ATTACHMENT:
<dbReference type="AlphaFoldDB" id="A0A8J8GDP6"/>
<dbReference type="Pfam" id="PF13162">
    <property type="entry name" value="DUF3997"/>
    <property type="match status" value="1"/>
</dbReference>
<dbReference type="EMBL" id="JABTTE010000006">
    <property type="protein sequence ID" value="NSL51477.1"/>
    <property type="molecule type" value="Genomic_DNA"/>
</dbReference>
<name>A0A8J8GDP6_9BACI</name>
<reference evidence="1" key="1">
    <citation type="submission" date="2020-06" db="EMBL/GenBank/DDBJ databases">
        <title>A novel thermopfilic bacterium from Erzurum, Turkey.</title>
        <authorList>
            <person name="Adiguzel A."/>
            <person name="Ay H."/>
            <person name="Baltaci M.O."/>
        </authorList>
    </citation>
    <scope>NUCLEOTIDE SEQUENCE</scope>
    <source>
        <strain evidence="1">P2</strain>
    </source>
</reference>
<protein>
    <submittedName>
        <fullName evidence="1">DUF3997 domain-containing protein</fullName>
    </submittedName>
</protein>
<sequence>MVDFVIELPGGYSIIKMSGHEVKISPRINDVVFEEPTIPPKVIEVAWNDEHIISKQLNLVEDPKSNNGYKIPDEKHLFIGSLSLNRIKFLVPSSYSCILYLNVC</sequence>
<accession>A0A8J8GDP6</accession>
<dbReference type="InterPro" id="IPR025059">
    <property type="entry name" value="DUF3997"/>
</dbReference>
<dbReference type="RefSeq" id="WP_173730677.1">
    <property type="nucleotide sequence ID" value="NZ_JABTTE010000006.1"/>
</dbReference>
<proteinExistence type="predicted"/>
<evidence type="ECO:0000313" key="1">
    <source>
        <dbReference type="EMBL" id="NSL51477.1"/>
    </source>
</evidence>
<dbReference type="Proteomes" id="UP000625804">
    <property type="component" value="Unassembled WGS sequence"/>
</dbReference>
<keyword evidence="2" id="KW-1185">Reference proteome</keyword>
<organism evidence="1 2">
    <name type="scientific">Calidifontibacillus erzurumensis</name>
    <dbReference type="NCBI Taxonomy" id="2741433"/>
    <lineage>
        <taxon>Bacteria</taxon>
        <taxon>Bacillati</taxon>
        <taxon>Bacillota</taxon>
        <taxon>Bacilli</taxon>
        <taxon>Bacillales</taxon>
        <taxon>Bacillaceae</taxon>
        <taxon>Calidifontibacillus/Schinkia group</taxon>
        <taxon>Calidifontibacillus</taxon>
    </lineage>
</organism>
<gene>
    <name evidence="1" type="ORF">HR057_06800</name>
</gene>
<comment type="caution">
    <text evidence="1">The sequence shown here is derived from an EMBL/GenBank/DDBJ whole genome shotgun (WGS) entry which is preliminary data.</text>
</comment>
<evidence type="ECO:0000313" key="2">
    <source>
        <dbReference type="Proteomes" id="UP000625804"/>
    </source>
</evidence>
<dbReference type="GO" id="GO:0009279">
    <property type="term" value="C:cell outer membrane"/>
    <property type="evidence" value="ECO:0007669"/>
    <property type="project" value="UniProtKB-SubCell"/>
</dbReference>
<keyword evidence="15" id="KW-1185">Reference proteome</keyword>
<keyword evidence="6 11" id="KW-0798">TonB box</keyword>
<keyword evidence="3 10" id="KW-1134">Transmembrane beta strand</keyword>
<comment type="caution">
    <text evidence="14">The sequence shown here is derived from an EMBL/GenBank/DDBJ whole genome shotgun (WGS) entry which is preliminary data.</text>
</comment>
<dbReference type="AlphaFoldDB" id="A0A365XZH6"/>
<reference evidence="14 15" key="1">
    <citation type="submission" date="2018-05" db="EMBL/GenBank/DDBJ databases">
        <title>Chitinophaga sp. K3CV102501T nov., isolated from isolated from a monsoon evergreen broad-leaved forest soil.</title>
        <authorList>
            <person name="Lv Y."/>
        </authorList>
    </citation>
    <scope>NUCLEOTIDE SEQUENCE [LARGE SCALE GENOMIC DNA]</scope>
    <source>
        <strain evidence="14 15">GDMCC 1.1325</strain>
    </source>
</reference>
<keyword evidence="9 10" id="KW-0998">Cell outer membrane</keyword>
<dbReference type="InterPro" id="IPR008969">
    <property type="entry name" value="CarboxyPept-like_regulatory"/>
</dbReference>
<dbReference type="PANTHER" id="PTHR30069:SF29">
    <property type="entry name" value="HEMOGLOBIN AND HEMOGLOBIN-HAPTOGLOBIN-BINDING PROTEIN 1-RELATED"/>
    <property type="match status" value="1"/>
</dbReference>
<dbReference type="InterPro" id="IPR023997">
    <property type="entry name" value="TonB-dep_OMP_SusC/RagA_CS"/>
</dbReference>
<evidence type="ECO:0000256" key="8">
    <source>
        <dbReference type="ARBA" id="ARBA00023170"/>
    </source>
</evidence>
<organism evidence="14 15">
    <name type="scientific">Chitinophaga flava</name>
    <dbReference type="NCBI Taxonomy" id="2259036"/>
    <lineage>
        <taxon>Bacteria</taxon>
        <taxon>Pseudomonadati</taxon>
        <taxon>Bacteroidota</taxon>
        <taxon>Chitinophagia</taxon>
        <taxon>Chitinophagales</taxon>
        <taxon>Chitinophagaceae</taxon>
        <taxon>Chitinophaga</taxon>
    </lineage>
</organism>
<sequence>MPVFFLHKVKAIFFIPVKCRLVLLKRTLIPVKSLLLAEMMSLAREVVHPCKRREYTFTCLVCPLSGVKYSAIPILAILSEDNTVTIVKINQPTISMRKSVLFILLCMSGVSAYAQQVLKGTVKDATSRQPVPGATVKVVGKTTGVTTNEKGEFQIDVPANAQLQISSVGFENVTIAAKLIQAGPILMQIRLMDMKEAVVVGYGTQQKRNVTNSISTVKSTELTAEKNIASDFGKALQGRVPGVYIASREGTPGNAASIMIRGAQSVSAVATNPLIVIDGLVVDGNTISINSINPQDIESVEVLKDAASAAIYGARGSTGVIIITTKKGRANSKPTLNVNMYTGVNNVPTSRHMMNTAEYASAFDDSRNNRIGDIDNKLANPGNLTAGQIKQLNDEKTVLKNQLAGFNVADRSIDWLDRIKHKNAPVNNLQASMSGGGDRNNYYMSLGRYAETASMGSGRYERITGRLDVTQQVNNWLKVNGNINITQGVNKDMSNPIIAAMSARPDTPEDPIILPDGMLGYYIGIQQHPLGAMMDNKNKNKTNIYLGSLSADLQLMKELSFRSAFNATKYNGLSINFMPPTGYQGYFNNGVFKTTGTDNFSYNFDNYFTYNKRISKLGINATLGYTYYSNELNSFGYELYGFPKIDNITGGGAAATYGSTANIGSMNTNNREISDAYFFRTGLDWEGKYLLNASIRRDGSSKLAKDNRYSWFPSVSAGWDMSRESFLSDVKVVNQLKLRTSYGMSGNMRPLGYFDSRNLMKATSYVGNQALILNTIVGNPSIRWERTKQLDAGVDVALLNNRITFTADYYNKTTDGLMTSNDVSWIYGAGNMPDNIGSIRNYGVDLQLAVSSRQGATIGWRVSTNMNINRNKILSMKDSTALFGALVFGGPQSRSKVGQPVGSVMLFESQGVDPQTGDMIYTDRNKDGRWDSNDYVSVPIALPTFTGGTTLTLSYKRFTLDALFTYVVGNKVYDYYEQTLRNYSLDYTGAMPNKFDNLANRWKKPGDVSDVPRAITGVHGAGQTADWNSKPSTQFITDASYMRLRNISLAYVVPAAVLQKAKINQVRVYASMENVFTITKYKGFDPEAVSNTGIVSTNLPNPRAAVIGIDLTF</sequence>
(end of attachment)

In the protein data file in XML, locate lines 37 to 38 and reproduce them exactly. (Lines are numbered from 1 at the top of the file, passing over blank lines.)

</dbReference>
<proteinExistence type="predicted"/>